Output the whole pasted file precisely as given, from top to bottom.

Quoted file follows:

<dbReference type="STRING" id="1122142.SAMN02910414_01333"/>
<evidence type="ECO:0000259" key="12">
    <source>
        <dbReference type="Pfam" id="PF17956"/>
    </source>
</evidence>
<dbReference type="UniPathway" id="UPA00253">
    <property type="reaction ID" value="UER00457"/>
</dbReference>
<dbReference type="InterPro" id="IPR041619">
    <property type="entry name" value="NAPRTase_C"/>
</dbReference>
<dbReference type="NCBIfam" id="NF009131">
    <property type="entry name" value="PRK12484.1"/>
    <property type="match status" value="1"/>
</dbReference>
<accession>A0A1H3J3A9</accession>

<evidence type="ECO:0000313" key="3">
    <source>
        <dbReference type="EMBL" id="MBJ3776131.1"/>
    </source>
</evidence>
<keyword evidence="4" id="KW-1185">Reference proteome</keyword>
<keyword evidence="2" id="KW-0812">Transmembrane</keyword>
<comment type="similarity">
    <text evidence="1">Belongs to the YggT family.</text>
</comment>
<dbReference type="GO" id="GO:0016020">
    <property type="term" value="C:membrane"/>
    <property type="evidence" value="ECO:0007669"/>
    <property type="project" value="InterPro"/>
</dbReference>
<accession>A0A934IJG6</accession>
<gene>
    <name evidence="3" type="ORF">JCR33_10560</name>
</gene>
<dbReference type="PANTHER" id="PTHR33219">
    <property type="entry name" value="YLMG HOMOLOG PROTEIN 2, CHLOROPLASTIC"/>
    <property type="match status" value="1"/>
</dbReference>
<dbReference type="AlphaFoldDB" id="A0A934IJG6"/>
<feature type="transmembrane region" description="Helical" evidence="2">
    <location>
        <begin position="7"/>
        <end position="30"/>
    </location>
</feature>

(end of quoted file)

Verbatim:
<dbReference type="STRING" id="1122142.SAMN02910414_01333"/>
<evidence type="ECO:0000259" key="12">
    <source>
        <dbReference type="Pfam" id="PF17956"/>
    </source>
</evidence>
<dbReference type="UniPathway" id="UPA00253">
    <property type="reaction ID" value="UER00457"/>
</dbReference>
<dbReference type="InterPro" id="IPR041619">
    <property type="entry name" value="NAPRTase_C"/>
</dbReference>
<dbReference type="NCBIfam" id="NF009131">
    <property type="entry name" value="PRK12484.1"/>
    <property type="match status" value="1"/>
</dbReference>
<accession>A0A1H3J3A9</accession>

<evidence type="ECO:0000313" key="3">
    <source>
        <dbReference type="EMBL" id="MBJ3776131.1"/>
    </source>
</evidence>
<keyword evidence="4" id="KW-1185">Reference proteome</keyword>
<keyword evidence="2" id="KW-0812">Transmembrane</keyword>
<comment type="similarity">
    <text evidence="1">Belongs to the YggT family.</text>
</comment>
<dbReference type="GO" id="GO:0016020">
    <property type="term" value="C:membrane"/>
    <property type="evidence" value="ECO:0007669"/>
    <property type="project" value="InterPro"/>
</dbReference>
<accession>A0A934IJG6</accession>
<gene>
    <name evidence="3" type="ORF">JCR33_10560</name>
</gene>
<dbReference type="PANTHER" id="PTHR33219">
    <property type="entry name" value="YLMG HOMOLOG PROTEIN 2, CHLOROPLASTIC"/>
    <property type="match status" value="1"/>
</dbReference>
<dbReference type="AlphaFoldDB" id="A0A934IJG6"/>
<feature type="transmembrane region" description="Helical" evidence="2">
    <location>
        <begin position="7"/>
        <end position="30"/>
    </location>
</feature>